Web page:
the-walking-dead-michonneSending off a patrol to clear out the rest, Rick opens the gate and lets Otis and Michonne in. Andrew, distraught over the loss of his companion, runs out into the wilderness. Once again, things begin to return to normal, the people busying themselves between clearing the fence line of Walkers and using the yard to plant food. Dale and Tyreese also find the generator in the basement and realize they could have electricity.

Allen begins to recover from the trauma of losing Donna and joins Rick and the others as they conduct another sweep. However, he is bit on his Achilles heel when a Walker sneaks up on him, and Rick tells them to cut his foot off. Realizing that the virus is already in them, that everyone turns only after they die, he tells them they need to amputate and close the wound. With Hershel’s help, they manage to stop the bleeding and lay him to rest in a cell.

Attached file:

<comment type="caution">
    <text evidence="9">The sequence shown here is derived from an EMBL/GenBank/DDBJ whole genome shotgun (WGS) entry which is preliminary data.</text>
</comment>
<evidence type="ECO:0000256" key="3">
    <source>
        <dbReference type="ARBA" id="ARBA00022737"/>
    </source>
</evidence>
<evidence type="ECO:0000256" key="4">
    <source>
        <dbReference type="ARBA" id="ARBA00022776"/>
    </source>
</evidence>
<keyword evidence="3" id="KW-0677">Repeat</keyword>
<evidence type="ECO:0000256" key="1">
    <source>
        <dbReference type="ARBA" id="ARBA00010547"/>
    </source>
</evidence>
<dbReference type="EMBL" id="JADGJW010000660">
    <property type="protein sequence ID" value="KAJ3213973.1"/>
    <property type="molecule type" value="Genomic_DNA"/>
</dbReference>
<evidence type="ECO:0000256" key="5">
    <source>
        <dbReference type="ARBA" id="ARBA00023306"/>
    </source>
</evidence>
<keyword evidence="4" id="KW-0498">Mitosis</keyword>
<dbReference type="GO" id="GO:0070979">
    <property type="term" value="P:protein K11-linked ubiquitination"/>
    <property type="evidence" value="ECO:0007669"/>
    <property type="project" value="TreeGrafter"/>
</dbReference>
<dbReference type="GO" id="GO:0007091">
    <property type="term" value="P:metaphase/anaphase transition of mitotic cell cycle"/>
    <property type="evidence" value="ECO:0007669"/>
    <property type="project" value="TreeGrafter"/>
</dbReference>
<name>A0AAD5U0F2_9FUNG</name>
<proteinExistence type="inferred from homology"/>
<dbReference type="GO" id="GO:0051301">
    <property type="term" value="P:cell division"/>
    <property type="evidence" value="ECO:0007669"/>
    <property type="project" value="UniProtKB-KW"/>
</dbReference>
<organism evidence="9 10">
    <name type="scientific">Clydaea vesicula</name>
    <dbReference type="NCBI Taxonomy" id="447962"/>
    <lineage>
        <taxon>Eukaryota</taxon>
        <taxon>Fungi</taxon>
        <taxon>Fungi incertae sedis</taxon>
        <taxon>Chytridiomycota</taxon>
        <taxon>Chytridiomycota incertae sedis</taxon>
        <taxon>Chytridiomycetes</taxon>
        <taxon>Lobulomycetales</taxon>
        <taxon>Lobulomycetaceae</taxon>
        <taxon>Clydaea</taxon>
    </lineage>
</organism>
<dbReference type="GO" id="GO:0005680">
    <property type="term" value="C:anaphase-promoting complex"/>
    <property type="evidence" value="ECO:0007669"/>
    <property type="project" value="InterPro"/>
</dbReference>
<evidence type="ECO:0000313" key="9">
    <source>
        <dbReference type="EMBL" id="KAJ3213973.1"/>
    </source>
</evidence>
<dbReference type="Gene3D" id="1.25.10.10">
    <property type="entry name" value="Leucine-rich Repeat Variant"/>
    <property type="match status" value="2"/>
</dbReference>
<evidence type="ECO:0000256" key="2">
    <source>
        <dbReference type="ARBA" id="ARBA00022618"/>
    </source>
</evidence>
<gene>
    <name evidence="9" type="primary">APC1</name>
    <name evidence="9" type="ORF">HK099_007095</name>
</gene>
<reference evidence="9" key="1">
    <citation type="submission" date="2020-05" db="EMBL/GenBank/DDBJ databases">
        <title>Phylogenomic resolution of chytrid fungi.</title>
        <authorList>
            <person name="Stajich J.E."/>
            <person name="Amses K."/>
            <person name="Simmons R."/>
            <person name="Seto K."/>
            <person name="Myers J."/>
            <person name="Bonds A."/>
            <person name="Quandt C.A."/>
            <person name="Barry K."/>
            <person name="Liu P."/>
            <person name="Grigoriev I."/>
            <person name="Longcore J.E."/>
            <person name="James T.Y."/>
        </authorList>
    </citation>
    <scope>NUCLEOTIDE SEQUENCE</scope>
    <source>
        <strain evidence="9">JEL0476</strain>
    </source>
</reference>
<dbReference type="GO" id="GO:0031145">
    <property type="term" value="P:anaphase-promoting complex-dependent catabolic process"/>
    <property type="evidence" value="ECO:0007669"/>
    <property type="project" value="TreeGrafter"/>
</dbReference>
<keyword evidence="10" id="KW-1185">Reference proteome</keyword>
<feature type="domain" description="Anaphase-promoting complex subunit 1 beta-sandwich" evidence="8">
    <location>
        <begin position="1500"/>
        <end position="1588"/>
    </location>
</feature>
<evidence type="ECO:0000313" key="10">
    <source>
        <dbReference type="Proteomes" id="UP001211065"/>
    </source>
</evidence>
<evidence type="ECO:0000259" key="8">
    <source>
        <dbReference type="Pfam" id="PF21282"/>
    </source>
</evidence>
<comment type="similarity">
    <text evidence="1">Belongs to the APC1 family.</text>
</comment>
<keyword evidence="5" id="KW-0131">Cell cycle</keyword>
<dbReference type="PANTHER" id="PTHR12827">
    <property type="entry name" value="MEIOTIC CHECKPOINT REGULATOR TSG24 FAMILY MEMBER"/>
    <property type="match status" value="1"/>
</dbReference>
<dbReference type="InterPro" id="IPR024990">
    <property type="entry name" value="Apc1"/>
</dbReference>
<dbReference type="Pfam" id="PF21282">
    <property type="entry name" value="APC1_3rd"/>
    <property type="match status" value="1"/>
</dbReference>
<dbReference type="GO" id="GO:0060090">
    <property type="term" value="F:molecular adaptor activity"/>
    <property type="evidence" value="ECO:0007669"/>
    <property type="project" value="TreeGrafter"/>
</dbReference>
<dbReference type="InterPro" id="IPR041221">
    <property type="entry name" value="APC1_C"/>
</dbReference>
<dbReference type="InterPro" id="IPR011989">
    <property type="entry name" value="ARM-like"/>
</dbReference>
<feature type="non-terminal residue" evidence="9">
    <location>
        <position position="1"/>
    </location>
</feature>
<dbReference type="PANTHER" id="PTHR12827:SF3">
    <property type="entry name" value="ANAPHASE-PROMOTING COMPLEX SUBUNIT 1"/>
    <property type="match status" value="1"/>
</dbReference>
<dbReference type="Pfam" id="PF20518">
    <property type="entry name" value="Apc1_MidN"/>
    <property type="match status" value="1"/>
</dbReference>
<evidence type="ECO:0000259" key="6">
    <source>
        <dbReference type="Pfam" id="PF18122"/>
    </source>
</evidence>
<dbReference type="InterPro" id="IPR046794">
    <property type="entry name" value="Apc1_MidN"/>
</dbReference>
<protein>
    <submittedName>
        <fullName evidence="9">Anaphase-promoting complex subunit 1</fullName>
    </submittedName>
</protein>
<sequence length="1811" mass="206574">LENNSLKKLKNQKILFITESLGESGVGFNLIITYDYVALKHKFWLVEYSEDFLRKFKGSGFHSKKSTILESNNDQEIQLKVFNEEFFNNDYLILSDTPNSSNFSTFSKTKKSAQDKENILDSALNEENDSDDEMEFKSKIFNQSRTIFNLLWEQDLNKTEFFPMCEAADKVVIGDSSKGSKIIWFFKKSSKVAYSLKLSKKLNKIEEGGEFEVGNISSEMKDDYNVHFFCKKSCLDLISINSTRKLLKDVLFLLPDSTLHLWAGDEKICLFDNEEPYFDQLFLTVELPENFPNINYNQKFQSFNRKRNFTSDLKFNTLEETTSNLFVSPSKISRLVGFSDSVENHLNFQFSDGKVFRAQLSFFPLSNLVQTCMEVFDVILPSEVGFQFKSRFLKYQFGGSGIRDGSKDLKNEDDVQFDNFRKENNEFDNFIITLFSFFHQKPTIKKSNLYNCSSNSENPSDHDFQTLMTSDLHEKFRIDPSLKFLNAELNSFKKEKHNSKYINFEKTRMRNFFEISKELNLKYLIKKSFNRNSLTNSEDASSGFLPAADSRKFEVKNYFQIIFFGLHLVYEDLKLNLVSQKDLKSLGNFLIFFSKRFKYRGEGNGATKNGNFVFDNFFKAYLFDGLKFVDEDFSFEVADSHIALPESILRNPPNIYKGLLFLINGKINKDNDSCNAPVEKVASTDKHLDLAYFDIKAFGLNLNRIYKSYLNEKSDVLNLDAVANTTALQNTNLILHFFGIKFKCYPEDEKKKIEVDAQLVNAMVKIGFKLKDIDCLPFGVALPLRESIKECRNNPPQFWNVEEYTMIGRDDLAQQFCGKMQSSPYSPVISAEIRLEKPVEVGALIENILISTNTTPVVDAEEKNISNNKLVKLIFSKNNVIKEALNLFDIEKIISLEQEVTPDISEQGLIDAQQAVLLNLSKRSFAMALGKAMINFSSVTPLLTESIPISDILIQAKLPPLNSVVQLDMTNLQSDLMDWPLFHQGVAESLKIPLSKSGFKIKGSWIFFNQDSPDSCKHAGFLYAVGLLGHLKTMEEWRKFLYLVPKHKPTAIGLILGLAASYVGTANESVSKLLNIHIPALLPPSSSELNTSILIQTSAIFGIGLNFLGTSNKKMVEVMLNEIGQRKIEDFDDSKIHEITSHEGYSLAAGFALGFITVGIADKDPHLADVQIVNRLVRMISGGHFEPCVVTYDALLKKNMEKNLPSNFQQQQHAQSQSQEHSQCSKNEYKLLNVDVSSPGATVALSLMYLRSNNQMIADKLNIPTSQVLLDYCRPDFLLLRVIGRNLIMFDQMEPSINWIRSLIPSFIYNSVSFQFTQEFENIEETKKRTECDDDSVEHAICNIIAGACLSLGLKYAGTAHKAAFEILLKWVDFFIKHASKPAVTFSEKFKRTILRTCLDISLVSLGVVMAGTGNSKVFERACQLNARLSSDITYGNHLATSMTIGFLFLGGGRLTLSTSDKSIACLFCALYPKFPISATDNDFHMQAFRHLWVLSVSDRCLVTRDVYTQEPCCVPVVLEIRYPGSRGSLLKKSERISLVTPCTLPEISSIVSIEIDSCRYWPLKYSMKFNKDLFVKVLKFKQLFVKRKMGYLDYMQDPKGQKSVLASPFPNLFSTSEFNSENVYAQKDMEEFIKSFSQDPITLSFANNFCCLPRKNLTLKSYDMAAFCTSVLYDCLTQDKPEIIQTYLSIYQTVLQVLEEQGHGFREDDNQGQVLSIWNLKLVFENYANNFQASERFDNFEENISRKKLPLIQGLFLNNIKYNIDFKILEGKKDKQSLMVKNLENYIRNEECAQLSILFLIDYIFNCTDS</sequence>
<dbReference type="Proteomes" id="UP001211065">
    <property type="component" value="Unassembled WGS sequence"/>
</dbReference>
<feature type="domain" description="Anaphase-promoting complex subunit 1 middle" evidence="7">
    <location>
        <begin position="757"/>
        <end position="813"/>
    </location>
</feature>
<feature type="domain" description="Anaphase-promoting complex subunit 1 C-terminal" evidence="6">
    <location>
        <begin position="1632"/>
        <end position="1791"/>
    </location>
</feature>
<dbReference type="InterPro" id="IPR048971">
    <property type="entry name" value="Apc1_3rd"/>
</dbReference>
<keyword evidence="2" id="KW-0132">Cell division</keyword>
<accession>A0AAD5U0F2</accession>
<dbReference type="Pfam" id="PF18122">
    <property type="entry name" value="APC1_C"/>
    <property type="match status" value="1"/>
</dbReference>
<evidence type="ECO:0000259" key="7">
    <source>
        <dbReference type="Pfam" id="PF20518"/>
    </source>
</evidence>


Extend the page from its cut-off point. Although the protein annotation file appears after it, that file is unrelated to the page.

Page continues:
the-walking-dead_Michonne_TyreeseCarol is distraught when she hears of this and runs off to find Tyreese, who is in the gym trying to forget how things are going to hell. She arrived just in time to find him in the middle of an amorous encounter with Michonne. Glenn and Maggie, who’s courtship is growing, are away and oblivious to it all. And Andrea arrives in Michonne’s cell and hears her talking to someone, but no one else is there.

After catching him with Michonne, Carol becomes distraught and tells Tyreese to move out of their cell. Michonne takes him in and the two begin having a relationship of sorts. With Allen down, his boys begin to feel like they are about to lose him too, and Andrea and Herschel step in to look after them. After speaking to Lori about how he’s worried about Carol, Rick and Lori return to her cell to find that she has slit her wrists.